May 21, 2014

Museum souvenirs that upset Harper Lee


If your internet travels have guided you to lately, you know that the site is automatically rerouted to the Monroe County Heritage Museum‘s new domain name, That’s because the Museum is in a lawsuit with the author they’re set up to celebrate. Harper Lee has canceled her settlement with the Heritage Museum this week.

The fictional village of Maycomb so charmed its readers that many have made pilgrimages to Lee’s real hometown: Monroeville, Alabama. The Heritage Museum has embraced the book wholeheartedly, and annual merchandise sales are a reported $500,000 as recently as 2011.

In the past, Lee brought various claims in the lawsuit relating to trademark infringement, false origin, likelihood of confusion, trademark dilution, right of publicity and unfair competition. That includes the coasters, aprons, and other tchotchkes sold in the Museum store.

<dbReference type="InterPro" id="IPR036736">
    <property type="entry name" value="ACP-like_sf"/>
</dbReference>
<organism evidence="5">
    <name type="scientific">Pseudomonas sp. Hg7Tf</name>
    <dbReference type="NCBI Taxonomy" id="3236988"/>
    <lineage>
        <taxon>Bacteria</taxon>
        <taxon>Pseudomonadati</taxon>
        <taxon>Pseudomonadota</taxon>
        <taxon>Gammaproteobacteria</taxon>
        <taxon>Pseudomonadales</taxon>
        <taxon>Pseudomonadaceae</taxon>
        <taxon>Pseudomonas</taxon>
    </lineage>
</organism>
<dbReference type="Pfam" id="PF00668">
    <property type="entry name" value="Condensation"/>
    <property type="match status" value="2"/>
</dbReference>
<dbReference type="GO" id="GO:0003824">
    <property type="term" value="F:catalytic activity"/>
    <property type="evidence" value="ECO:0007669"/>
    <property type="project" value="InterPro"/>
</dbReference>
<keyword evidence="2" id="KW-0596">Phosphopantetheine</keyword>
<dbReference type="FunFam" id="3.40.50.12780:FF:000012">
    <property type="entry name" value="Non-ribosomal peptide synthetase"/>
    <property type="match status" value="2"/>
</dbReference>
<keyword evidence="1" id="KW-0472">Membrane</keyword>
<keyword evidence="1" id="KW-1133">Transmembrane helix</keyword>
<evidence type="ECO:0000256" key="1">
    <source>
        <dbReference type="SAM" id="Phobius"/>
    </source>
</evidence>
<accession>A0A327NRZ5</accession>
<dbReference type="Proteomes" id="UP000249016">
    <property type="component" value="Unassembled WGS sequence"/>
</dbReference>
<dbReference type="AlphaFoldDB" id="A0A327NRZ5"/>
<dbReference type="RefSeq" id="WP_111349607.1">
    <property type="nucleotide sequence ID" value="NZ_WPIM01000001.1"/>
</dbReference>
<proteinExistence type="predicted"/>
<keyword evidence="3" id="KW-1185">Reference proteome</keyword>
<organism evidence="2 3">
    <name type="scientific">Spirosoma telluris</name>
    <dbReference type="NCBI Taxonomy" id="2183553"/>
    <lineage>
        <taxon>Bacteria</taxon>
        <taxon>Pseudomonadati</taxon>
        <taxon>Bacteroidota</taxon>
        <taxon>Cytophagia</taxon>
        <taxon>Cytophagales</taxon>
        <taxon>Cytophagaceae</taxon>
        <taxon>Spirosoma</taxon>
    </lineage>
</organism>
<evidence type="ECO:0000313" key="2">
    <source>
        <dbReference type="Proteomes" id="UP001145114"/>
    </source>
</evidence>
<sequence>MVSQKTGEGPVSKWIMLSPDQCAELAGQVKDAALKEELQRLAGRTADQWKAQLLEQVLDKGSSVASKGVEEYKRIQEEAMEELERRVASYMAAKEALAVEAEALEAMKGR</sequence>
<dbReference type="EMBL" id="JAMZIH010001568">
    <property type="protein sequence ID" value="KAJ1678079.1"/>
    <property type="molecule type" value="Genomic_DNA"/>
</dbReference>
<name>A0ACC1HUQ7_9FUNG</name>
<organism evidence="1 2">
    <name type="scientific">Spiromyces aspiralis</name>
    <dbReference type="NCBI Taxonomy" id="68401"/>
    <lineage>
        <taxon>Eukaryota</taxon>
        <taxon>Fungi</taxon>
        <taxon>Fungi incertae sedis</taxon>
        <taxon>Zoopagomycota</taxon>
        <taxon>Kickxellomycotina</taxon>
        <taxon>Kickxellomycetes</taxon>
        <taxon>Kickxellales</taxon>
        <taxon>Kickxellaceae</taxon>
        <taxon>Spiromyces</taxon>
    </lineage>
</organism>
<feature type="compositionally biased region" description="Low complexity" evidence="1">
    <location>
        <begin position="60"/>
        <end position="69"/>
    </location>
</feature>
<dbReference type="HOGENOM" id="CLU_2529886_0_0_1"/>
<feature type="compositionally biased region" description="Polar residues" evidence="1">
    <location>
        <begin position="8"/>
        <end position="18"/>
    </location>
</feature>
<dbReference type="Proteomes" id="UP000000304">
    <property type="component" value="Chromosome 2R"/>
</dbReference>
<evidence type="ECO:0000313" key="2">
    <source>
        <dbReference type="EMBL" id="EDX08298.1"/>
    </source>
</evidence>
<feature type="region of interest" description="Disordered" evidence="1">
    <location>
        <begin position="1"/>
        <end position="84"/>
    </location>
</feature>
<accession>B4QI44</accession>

The Museum states that it “maintains and operates six historic sites in Monroe County, Alabama, in an effort to preserve the area’s rich history, including the area’s connection to the literacy legacy of both Truman Capote and … Harper Lee.”

It’s been a big legal year for Lee. She sued her literary agent for “duping” her out of the rights to To Kill A Mockingbird, reached a settlement in federal courts, made an ebook deal, turned eighty-eight, and is now looking

US District Judge William Steele told Norman Stockman, Lee’s lawyer, that he needs find out whether a settlement agreement was signed in February, according to the BBC. Lee will have to take separate legal action if any documents were signed.

I’ve never made it to the Monroe County Heritage Museum, and was curious how you monetize a book with so few commercial props. What do they sell, Indian pennies? T-shirts? Yes and yes. The store has been taken offline, but here’s a small collection of To Kill A Mockingbird-themed souvenirs that could be in violation of copyright.


Kirsten Reach is an editor at Melville House.